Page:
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Passions in PoetryChapter 5 - In Memoriam
by Andrew Lang


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Classic Home > Articles > Chapter 6 - After In MemoriamGo to next article
Lord Alfred Tennyson
Poetry | Biography | Resources
Chapter 5 - In Memoriam
by Andrew Lang

In May 1850 a few, copies of In Memoriam were printed for friends, and presently the poem was published without author's name. The pieces had been composed at intervals, from 1833 onwards. It is to be observed that the "section about evolution" was written some years before 1844, when the ingenious hypotheses of Robert Chambers, in Vestiges of Creation, were given to the world, and caused a good deal of talk. Ten years, again, after In Memoriam, came Darwin's Origin of Species. These dates are worth observing. The theory of evolution, of course in a rude mythical shape, is at least as old as the theory of creation, and is found among the speculations of the most backward savages. The Arunta of Central Australia, a race remote from the polite, have a hypothesis of evolution which postulates only a few rudimentary forms of life, a marine environment, and the minimum of supernormal assistance in the way of stimulating the primal forms in the direction of more highly differentiated developments. "The rudimentary forms, Inapertwa, were in reality stages in the transformation of various plants and animals into human beings. . . . They had no distinct limbs or organs of sight, hearing, or smell." They existed in a kind of lumps, and were set free from the cauls which enveloped them by two beings called Ungambikula, "a word which means 'out of nothing,' or 'self- existing.' Men descend from lower animals thus evolved." {7}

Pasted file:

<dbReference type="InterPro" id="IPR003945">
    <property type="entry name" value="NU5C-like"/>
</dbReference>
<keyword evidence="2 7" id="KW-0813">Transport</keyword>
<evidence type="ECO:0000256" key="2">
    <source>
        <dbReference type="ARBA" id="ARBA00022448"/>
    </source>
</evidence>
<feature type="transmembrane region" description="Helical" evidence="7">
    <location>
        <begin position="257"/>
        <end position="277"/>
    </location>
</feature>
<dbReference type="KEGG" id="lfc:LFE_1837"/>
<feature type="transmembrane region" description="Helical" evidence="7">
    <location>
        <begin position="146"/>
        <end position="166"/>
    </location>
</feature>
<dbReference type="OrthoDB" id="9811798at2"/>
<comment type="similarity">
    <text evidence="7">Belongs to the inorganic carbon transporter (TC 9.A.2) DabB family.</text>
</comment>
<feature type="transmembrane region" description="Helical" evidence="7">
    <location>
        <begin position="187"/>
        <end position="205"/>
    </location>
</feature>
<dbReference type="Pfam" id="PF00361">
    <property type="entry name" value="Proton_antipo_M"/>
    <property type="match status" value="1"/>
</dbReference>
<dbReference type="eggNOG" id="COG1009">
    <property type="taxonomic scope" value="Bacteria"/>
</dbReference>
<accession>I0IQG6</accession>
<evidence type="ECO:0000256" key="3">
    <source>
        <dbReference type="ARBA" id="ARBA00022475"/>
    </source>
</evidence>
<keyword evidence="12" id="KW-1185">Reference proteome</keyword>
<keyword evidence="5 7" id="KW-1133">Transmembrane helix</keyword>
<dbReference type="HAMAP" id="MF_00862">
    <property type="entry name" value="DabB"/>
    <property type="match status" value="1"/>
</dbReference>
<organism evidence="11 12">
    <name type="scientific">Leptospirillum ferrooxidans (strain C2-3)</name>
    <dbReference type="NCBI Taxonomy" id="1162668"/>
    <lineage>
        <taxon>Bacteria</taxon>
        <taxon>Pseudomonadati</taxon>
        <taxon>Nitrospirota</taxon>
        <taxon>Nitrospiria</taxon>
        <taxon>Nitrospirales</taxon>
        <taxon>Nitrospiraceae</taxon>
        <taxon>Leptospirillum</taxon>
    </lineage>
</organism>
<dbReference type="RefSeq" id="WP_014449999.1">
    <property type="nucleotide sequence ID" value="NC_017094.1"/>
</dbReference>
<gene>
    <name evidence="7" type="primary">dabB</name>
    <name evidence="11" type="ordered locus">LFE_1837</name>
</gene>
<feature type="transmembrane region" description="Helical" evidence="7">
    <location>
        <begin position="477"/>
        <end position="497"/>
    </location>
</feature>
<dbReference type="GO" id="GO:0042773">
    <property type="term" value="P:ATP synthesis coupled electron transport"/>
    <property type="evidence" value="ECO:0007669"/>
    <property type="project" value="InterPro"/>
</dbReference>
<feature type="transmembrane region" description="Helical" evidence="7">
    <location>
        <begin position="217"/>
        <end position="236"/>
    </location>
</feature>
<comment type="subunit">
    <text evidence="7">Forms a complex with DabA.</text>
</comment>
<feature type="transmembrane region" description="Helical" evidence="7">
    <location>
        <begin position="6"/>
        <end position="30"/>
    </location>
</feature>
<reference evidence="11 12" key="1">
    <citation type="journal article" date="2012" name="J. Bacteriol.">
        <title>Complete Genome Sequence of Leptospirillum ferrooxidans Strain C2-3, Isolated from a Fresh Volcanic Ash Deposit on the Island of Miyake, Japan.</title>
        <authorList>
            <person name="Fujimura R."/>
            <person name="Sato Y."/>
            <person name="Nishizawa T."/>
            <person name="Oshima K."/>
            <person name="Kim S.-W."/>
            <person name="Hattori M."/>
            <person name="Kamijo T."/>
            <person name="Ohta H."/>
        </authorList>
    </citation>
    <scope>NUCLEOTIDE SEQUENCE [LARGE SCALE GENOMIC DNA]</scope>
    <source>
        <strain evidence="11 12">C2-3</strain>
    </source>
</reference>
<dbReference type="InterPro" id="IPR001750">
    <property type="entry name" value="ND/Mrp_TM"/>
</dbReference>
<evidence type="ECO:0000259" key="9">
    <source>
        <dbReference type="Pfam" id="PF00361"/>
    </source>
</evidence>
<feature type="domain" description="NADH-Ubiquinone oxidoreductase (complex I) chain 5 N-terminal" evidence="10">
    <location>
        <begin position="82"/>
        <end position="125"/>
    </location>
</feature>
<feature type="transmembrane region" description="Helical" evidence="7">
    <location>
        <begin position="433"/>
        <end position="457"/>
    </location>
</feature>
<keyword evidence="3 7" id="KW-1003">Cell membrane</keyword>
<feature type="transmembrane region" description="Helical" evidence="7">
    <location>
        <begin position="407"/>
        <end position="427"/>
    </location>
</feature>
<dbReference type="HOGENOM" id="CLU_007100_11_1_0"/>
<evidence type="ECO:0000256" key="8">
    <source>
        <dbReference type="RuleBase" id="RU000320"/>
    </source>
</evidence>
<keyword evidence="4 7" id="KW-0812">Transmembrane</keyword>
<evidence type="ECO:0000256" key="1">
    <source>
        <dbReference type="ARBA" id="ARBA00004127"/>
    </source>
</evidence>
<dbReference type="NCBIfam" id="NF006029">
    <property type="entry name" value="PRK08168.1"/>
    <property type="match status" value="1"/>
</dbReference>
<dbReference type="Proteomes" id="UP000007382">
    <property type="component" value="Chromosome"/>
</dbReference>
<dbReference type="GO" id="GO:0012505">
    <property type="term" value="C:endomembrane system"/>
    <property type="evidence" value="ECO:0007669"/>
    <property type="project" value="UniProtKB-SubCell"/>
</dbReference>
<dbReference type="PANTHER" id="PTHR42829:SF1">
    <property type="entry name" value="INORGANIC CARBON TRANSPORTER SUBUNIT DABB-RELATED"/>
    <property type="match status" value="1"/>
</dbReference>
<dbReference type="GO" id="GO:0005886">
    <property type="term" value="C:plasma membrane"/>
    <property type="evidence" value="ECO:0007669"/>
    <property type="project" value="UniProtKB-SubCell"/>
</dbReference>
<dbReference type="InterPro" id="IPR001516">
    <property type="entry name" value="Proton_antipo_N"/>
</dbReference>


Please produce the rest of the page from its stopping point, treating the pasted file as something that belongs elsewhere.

This example of the doctrine of evolution in an early shape is only mentioned to prove that the idea has been familiar to the human mind from the lowest known stage of culture. Not less familiar has been the theory of creation by a kind of supreme being. The notion of creation, however, up to 1860, held the foremost place in modern European belief. But Lamarck, the elder Darwin, Monboddo, and others had submitted hypotheses of evolution. Now it was part of the originality of Tennyson, as a philosophic poet, that he had brooded from boyhood on these early theories of evolution, in an age when they were practically unknown to the literary, and were not patronised by the scientific, world. In November 1844 he wrote to Mr Moxon, "I want you to get me a book which I see advertised in the Examiner: it seems to contain many speculations with which I have been familiar for years, and on which I have written more than one poem." This book was Vestiges of Creation. These poems are the stanzas in In Memoriam about "the greater ape," and about Nature as careless of the type: "all shall go." The poetic and philosophic originality of Tennyson thus faced the popular inferences as to the effect of the doctrine of evolution upon religious beliefs long before the world was moved in all its deeps by Darwin's Origin of Species. Thus the geological record is inconsistent, we learned, with the record of the first chapters of Genesis. If man is a differentiated monkey, and if a monkey has no soul, or future life (which is taken for granted), where are man's title-deeds to these possessions? With other difficulties of an obvious kind, these presented themselves to the poet with renewed force when his only chance of happiness depended on being able to believe in a future life, and reunion with the beloved dead. Unbelief had always existed. We hear of atheists in the Rig Veda. In the early eighteenth century, in the age of Swift -

"Men proved, as sure as God's in Gloucester,
That Moses was a great impostor."

distrust of Moses increased with the increase of hypotheses of evolution. But what English poet, before Tennyson, ever attempted "to lay the spectres of the mind"; ever faced world-old problems in their most recent aspects? I am not acquainted with any poet who attempted this task, and, whatever we may think of Tennyson's success, I do not see how we can deny his originality.